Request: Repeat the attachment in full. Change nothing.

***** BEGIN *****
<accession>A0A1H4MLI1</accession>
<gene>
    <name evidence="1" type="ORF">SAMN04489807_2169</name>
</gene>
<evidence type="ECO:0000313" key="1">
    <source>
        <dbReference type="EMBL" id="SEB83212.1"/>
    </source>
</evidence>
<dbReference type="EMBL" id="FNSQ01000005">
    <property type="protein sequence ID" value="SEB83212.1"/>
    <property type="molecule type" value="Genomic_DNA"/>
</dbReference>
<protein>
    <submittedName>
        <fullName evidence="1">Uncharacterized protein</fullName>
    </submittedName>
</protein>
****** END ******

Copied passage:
<accession>A0A1H4MLI1</accession>
<gene>
    <name evidence="1" type="ORF">SAMN04489807_2169</name>
</gene>
<evidence type="ECO:0000313" key="1">
    <source>
        <dbReference type="EMBL" id="SEB83212.1"/>
    </source>
</evidence>
<dbReference type="EMBL" id="FNSQ01000005">
    <property type="protein sequence ID" value="SEB83212.1"/>
    <property type="molecule type" value="Genomic_DNA"/>
</dbReference>
<protein>
    <submittedName>
        <fullName evidence="1">Uncharacterized protein</fullName>
    </submittedName>
</protein>